Loc: Ohio
I can think of a couple of tricks that might work:

First, the mummy bag can roll with you; try rolling it over so the hood is around your head, only "upside down" to a back-sleeper. (I sleep on my side, so I roll the bag with me so the hood opening is "sideways.") This doesn't solve the problem of what to do with your arms, though.

You might try sleeping in a hooded down jacket (Patagonia and Montbell, at least, make them) and a hoodless sleeping bag (I like the WM Mitylite.) The hood will then move with your body, while the bag stays in position. This comes very close to sleeping under a quilt (as Tango61 suggests), but the hooded jacket provides some warmth for your head.

Depending on how cold "cold" is, you might even investigate an "elephant's foot" bag that would cover you from roughly the waist down, coupled with a heavy hooded down jacket. I'm only familiar with the concept, but don't know who (if anyone) still makes them, or where you could have one custom made.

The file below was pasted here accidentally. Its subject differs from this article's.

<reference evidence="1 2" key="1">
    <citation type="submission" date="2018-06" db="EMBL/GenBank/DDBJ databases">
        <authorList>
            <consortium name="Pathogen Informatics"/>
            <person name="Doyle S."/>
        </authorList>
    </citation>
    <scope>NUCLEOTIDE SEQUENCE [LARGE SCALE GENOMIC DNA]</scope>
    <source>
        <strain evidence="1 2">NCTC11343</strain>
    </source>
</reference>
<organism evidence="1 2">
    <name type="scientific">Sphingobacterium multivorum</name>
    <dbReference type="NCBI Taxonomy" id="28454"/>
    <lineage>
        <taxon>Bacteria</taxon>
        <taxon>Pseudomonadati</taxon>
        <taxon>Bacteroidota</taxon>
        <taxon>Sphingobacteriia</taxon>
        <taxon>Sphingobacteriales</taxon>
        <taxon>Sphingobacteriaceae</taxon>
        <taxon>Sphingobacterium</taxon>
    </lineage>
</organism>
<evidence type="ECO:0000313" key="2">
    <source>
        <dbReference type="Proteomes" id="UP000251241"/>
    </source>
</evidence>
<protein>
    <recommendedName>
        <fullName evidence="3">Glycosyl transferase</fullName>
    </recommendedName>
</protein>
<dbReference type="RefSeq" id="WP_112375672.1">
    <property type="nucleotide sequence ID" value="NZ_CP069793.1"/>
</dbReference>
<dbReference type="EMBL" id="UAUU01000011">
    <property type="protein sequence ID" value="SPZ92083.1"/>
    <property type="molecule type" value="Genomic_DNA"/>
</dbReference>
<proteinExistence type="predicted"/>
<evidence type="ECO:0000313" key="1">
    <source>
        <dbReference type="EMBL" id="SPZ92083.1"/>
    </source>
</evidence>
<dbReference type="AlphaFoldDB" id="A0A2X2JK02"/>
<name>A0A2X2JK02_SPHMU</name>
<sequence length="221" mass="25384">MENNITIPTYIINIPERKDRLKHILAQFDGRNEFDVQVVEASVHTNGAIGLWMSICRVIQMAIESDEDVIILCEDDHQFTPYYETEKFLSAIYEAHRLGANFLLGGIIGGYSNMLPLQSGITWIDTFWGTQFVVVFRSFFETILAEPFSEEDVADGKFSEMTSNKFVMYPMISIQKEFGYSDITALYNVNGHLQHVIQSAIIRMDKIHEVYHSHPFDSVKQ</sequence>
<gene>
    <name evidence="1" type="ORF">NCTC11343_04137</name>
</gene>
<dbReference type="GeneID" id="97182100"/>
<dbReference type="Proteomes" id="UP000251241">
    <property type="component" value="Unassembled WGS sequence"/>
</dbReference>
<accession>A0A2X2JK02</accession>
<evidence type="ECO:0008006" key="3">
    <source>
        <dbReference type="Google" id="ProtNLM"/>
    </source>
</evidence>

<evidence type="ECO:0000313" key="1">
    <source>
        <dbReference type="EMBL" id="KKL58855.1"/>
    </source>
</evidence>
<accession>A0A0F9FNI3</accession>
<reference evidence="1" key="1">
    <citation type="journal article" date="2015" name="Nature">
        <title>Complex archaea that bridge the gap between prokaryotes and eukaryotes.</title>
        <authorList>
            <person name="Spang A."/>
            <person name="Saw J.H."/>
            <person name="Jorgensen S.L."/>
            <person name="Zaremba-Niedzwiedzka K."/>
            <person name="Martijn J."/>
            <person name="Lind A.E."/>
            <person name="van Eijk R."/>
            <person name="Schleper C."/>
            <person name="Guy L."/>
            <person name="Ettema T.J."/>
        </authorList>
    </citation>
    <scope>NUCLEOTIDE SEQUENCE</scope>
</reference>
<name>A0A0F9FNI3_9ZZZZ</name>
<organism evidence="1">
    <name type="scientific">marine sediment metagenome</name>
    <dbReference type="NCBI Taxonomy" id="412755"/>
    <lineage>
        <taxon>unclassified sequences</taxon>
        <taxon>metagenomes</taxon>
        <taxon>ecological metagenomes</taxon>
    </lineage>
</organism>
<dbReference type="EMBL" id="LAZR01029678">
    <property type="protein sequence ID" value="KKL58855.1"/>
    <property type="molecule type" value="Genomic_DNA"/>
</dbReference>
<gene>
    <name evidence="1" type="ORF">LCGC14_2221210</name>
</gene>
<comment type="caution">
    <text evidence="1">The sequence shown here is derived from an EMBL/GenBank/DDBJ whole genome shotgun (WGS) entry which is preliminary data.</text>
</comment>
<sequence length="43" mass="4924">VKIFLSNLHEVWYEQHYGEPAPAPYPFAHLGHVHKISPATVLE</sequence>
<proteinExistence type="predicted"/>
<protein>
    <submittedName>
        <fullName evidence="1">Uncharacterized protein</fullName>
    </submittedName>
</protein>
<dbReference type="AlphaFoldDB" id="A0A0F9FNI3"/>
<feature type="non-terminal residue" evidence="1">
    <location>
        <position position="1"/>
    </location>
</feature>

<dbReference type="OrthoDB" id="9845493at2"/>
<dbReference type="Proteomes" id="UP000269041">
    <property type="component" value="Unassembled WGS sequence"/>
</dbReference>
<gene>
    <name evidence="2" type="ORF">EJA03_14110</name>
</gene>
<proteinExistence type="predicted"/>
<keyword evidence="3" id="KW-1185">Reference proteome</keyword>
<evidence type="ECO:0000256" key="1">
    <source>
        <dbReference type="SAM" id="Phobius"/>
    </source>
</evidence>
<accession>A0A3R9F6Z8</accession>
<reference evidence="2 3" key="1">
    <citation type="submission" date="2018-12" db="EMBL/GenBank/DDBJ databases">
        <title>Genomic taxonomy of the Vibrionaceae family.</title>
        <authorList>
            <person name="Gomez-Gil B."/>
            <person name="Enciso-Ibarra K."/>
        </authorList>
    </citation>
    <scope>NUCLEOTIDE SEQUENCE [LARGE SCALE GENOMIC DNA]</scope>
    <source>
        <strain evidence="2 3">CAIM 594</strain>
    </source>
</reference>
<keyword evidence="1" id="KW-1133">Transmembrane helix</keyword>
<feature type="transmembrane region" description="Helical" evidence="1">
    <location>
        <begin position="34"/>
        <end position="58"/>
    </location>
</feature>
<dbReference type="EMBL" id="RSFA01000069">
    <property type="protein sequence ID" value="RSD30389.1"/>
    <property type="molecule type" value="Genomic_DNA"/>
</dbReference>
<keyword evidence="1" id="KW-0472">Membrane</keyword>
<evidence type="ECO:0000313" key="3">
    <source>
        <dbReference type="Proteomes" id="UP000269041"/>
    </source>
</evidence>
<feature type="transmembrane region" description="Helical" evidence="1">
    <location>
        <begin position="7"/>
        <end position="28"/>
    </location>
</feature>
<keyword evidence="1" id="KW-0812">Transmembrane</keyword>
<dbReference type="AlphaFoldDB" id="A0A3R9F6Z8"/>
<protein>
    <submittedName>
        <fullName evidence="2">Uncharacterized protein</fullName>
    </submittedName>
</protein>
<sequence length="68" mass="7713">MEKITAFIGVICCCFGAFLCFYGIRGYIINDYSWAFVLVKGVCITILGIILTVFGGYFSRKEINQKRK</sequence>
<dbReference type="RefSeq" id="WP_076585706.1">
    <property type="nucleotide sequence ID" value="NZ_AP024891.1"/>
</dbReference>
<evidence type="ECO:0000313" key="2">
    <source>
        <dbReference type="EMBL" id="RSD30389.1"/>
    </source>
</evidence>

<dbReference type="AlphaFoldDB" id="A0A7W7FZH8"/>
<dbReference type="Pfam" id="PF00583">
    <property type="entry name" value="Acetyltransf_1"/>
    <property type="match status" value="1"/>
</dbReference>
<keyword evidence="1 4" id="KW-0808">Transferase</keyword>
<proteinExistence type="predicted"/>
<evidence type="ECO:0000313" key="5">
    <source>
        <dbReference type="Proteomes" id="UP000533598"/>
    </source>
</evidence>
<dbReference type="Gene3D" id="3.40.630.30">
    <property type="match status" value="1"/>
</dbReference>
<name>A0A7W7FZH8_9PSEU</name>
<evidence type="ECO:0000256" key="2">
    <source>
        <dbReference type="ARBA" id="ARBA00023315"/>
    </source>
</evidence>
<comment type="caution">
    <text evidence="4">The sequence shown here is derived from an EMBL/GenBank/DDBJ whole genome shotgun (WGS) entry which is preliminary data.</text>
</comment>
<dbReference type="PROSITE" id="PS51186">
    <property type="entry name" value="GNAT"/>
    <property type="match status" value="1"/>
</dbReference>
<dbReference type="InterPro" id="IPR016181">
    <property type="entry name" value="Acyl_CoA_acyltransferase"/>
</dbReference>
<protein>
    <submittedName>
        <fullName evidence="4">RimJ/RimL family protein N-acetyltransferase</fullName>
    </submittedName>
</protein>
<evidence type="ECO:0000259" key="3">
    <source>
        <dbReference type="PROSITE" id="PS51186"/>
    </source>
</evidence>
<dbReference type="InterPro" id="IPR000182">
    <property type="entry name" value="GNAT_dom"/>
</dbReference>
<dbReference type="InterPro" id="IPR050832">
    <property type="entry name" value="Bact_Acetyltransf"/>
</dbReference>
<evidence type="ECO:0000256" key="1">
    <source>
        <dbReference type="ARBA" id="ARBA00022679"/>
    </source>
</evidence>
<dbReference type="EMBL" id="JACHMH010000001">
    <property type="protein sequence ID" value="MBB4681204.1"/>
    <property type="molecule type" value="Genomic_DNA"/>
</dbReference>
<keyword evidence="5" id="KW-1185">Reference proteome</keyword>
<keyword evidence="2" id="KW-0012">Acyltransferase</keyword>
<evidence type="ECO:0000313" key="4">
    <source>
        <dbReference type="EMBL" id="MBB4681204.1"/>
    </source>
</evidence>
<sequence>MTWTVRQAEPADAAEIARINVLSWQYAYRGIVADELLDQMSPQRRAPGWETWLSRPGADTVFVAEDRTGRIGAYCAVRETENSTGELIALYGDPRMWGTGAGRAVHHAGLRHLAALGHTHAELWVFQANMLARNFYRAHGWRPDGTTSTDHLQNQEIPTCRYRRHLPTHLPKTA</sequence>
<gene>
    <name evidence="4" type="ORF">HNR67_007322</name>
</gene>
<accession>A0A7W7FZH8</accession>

#100789 - 08/06/08 06:35 AM Re: Stomach sleeping... [Re: garin]
wld_rthr_b_ridng Offline

Registered: 01/09/08
Posts: 18
Loc: WV
Maybe you need one of these! I actually think this would be awesome. I like to sleep kind of sprawled out all over the place so a mummy bag makes me feel restricted but usually I'm pretty tired out on the trail so I sleep OK anyway.

#100790 - 08/06/08 11:57 AM Re: Stomach sleeping... [Re: garin]
Hector Offline

Registered: 12/20/04
Posts: 325
Loc: LA/ARK/TX corner
I use a Big Agnes Mystic, a rectangular bag. It's easy to roll over inside it and go to sleep on my stomach with plenty of room to stretch out (they also make 25" wide bags, wow, but that was just a touch too much weight to justify). If it's really cold, cinch up the hood, turn your head to the side and wear a good hat -- I use a lightweight synthetic mad bomber type. Almost a perfect seal, and you can bring a fleece into the sack to lay over your arms up by your head to complete it.